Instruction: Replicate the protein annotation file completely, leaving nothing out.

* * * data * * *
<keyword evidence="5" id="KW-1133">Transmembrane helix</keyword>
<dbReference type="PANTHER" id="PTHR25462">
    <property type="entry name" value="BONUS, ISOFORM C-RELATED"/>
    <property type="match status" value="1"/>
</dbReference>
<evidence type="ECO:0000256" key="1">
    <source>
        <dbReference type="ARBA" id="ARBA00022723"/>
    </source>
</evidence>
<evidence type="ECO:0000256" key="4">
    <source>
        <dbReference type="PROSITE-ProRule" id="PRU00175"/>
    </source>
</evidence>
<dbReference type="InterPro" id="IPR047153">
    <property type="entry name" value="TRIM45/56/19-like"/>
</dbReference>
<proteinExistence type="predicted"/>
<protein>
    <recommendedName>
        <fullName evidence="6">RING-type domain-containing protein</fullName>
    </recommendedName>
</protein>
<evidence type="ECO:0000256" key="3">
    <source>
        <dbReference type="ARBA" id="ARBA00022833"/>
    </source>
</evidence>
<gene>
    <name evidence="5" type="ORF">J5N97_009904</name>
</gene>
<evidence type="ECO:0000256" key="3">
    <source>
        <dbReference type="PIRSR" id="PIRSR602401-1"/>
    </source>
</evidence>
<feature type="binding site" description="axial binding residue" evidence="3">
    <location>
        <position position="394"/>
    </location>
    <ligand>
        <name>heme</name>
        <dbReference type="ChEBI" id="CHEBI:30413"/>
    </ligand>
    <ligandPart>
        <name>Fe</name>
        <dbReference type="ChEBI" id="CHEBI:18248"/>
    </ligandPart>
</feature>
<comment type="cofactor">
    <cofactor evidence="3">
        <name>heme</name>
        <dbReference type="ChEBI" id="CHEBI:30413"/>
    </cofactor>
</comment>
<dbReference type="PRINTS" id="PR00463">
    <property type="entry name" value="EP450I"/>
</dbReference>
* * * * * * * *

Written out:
<keyword evidence="5" id="KW-1133">Transmembrane helix</keyword>
<dbReference type="PANTHER" id="PTHR25462">
    <property type="entry name" value="BONUS, ISOFORM C-RELATED"/>
    <property type="match status" value="1"/>
</dbReference>
<evidence type="ECO:0000256" key="1">
    <source>
        <dbReference type="ARBA" id="ARBA00022723"/>
    </source>
</evidence>
<evidence type="ECO:0000256" key="4">
    <source>
        <dbReference type="PROSITE-ProRule" id="PRU00175"/>
    </source>
</evidence>
<dbReference type="InterPro" id="IPR047153">
    <property type="entry name" value="TRIM45/56/19-like"/>
</dbReference>
<proteinExistence type="predicted"/>
<protein>
    <recommendedName>
        <fullName evidence="6">RING-type domain-containing protein</fullName>
    </recommendedName>
</protein>
<evidence type="ECO:0000256" key="3">
    <source>
        <dbReference type="ARBA" id="ARBA00022833"/>
    </source>
</evidence>
<gene>
    <name evidence="5" type="ORF">J5N97_009904</name>
</gene>
<evidence type="ECO:0000256" key="3">
    <source>
        <dbReference type="PIRSR" id="PIRSR602401-1"/>
    </source>
</evidence>
<feature type="binding site" description="axial binding residue" evidence="3">
    <location>
        <position position="394"/>
    </location>
    <ligand>
        <name>heme</name>
        <dbReference type="ChEBI" id="CHEBI:30413"/>
    </ligand>
    <ligandPart>
        <name>Fe</name>
        <dbReference type="ChEBI" id="CHEBI:18248"/>
    </ligandPart>
</feature>
<comment type="cofactor">
    <cofactor evidence="3">
        <name>heme</name>
        <dbReference type="ChEBI" id="CHEBI:30413"/>
    </cofactor>
</comment>
<dbReference type="PRINTS" id="PR00463">
    <property type="entry name" value="EP450I"/>
</dbReference>